Our digital universe is rapidly expanding, and we're collecting the data. We're gathering social media data, machine data, transactional data, and research data. Information from each tweet on Twitter, like on Facebook, and view on Youtube are recorded. Consumption patterns are tracked at superstores, corner stores, grocery stores, and liquor stores. From the quark to the universe, from the Genome Project to the NASA's New Horizons mission, our researchers are recording and storing data. Data collection is everywhere, and it's big.

 

How big is big? Visualizing the volume of Big Data

 

Big Data is generally measured in the petabyte to zettabyte range.

Bytes by order of magnitudeVisualizing order of magnitude

Name

Value

kilobyte (kB)

103

megabyte (MB)

106

gigabyte (GB)

109

terabyte (TB)

1012

petabyte (PB)

1015

exabyte (EB)

1018

zettabyte (ZB)

1021

yottabyte (YB)

1024

<http://en.wikipedia.org/wiki/Zettabyte>

yottabyte_GEEKOLOGIE.com.png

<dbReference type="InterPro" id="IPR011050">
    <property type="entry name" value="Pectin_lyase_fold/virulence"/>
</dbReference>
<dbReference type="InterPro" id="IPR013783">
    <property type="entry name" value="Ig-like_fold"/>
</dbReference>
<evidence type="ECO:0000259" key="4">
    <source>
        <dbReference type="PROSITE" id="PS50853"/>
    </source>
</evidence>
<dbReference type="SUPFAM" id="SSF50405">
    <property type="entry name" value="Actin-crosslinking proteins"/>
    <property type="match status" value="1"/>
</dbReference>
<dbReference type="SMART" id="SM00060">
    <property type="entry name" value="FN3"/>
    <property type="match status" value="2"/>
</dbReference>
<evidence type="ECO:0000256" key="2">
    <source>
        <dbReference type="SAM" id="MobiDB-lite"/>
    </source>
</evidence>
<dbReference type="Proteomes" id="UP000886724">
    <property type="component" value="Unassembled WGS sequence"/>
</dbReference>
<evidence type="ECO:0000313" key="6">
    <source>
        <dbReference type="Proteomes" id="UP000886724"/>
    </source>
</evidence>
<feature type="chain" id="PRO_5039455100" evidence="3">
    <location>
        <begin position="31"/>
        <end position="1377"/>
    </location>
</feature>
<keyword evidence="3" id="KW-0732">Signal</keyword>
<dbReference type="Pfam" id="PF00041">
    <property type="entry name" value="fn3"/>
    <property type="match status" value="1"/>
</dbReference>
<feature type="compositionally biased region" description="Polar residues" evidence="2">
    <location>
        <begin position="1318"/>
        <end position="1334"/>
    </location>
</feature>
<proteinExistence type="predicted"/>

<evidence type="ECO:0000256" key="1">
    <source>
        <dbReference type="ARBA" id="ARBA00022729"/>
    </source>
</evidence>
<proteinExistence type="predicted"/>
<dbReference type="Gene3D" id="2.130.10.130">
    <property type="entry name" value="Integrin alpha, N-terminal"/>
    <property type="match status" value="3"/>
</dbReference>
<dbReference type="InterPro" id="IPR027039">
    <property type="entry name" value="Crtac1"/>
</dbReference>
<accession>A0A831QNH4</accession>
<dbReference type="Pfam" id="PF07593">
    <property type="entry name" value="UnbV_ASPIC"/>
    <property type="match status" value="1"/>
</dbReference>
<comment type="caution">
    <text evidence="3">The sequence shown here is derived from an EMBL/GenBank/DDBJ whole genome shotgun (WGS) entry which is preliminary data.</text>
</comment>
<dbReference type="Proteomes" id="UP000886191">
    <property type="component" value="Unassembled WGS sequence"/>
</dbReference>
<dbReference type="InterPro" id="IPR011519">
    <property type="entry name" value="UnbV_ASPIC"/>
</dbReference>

<http://www.geekologie.com/2010/06/how-big-is-a-yottabyte-spoiler.php>

 

 

According to the Digital Journal, the volume of global data is doubling every two years. As the volume of global data increases, the cost of storage decreases.

 

bigDataBigBusiness_Reuters.png

 

bigDataGrowth_Reuters.png

<http://blog.thomsonreuters.com/index.php/big-data-graphic-of-the-day/>


Whose using Big Data?

Forbes combined search analytics and the latest Gartner forecast on Big Data to glean who are the largest Big Data consumers.

BigDataInquiriesByIndustry_Forbes.jpg

 

 


How is Big Data used?

 

Big Data is seen as the next frontier for innovation, competition, and productivity. Businesses, governments, and research institutions are investing in ways to harness the full potential of the Big Data frontier. Next week I'll take a deeper dive into the Big Data consumers, and how they're using this vast expanse of data to solve real problems and (hopefully) improve our human experience.